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HomeLifestyleDogs at North Head? For very good reason...

Dogs at North Head? For very good reason…

Meet Alice and Echo, a dynamic scent-detection-duo helping keep our eco-system in good health.

Northern Beaches Council has partnered with National Parks and Wildlife Service (NPWS) to stop the spread of Phytophthora cinnamomi, a soil borne pathogen that infects threatened and iconic plants, by using specially trained sniffer dogs to detect the disease.

A detection in progress. Photo: Tate Animal Training

The soil pathogen threatens a number of endangered species and can causes root rot in susceptible plants.
With funding from NPWS Saving Our Species program, the NPWS Invasive Species Unit developed a project in mid-2022 to see if conservation detection dogs could be trained to detect Phytophthora and prevent new infestations to protect threatened species.

With the expertise of TATE Animal Training Services and two of their newest dogs – Alice, a Springer Spaniel and Echo, a Brittany Spaniel, the dogs have been successful in identifying the pathogen in controlled trials.

Northern Beaches Mayor Sue Heins said Phytophthora free tube-stock, propagated and grown by environmental volunteers in Council’s community nurseries, was donated by Council and infected with the disease by University of Sydney staff for training purposes.

“Results from the pilot study have proven the dogs can discriminate the scent of Phytophthora and they can successfully locate infected tube stock when placed with uninfected tube stock. These dogs are simply incredible,” Mayor Heins said.

“We’re so pleased to be partnering with NPWS on this unique project and hope the hard work by the team at TATE and their dogs can stop the spread of this pathogen infecting our precious flora.”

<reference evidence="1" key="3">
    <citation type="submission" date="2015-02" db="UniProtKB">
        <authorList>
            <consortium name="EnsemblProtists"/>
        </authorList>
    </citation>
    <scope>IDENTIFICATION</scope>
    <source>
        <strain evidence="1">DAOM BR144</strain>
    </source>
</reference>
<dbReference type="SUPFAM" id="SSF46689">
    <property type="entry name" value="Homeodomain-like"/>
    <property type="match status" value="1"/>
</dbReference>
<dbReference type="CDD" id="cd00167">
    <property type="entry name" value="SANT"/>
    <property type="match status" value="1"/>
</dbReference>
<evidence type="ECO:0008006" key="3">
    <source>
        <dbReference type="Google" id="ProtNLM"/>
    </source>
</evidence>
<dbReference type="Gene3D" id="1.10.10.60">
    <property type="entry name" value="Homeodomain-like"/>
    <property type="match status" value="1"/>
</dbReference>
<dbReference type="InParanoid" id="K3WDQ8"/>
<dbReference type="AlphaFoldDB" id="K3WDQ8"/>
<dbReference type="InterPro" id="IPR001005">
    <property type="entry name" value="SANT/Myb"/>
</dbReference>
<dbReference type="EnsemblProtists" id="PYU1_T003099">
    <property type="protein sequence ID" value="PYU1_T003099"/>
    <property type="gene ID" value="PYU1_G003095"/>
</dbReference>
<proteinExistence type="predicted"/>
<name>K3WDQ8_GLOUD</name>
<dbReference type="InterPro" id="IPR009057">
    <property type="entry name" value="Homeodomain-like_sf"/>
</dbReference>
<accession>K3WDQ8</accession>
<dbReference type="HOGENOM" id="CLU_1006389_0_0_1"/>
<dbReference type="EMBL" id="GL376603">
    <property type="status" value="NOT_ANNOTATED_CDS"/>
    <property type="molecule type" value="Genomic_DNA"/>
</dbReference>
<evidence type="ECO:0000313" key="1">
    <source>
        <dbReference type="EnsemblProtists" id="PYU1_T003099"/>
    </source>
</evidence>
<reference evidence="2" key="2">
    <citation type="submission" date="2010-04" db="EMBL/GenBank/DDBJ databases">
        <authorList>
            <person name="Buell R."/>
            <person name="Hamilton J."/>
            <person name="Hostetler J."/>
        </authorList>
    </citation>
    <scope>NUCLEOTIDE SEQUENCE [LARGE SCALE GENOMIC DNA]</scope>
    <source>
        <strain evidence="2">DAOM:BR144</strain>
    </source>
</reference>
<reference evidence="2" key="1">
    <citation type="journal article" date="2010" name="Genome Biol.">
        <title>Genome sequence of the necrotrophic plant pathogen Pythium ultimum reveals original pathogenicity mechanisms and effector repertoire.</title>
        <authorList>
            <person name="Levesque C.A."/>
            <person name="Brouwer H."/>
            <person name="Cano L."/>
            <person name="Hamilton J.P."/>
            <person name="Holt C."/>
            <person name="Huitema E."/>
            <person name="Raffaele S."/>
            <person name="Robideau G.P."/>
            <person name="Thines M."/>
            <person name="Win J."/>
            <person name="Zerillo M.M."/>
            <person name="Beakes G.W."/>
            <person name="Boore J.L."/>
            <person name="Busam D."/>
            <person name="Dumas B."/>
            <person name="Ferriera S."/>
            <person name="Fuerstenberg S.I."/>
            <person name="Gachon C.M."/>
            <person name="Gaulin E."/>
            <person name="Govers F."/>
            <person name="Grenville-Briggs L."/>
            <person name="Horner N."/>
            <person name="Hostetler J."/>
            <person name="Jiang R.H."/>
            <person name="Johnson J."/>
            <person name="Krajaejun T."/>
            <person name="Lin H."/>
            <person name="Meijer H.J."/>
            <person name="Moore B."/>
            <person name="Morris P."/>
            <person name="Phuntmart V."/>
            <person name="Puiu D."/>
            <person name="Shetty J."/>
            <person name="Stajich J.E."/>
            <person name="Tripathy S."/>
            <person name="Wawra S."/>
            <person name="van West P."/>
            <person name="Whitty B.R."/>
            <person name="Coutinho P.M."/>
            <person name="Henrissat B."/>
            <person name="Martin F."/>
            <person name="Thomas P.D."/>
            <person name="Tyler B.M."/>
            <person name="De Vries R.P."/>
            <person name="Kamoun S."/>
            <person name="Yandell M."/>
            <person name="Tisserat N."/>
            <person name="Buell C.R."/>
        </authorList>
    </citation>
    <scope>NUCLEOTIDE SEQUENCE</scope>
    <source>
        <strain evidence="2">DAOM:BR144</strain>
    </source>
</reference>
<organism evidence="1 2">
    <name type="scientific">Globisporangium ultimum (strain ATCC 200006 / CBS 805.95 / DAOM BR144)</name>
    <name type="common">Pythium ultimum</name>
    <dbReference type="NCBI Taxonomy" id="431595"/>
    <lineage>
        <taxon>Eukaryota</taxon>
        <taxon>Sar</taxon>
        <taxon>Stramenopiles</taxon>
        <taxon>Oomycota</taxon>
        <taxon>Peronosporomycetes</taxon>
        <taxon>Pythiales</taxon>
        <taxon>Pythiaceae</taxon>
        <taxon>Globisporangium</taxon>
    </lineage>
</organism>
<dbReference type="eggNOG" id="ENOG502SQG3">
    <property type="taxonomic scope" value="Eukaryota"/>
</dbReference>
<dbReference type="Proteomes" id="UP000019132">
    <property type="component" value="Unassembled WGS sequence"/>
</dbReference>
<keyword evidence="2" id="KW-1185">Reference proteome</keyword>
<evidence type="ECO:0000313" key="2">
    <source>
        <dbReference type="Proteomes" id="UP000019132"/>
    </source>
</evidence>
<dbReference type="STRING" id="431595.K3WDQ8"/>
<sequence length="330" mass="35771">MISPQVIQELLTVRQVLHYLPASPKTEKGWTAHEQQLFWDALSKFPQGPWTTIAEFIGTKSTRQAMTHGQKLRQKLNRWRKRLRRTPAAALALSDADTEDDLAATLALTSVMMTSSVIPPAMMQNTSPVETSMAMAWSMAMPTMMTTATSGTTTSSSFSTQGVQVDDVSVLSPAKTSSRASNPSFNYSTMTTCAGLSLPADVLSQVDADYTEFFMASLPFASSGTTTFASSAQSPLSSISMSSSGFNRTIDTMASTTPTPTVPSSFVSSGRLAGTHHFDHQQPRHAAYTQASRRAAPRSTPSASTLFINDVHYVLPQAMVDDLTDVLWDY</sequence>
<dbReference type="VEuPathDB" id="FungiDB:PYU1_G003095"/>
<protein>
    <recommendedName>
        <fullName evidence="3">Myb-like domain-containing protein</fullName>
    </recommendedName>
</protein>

The detection dogs will continue training and testing to provide a low-cost tool to detect this pathogen. Conservation detection dogs play an important role at NPWS and are also used in detecting threatened species such as Koalas and underground orchids, as well as invasive animals and plants like the Hawkweed eradication program in Kosciuszko National Park.

NPWS Project Officer Julia Rayment said the infection of plants by Phytophthora is a big problem and is included in the NSW Biodiversity Conservation Act as a “Key Threatening Process” requiring action to be taken to stop its impact.

“Any activity that moves soil can spread the pathogen, including movement from humans and vehicles, as well as soil movement from regeneration and translocation of nursery stock. Therefore, preventing new incursions and good hygiene is paramount,” Ms Rayment said.

With both dogs still yet to reach maturity, they will only improve in consistency and skill as they grow; however, early results show strong signs of real-world applicability.

“We’re so pleased the trials have been successful and with access to more plants of all varieties, thanks to Northern Beaches Council, the dogs will increase their ability to discriminate and improve their level of correct responses,” Dave Wilkins, Handler at TATE Animal Training Services said.

It is hoped that these dogs can be used to sniff out Phytophthora to prevent new incursions and keep our precious bushland safe.

For more information about the project visit the NPWS website or contact Julia Rayment, National Parks and Wildlife Service Project officer via email.

Information and images provided by Northern Beaches Council. 

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Manly Observer is an experiment in providing non-sensationalist hyperlocal news on Sydney’s Northern Beaches. We cover the big news across the LGA, but with a hyper focus on the Manly electorate encompassing Balgowlah, Seaforth, Freshwater, Brookvale and Curl Curl up to Dee Why. It is run by those living in the community for the benefit of an informed community. We care about an informed and connected community. That’s it. Simple. Thank you for your support in keeping quality local news alive!

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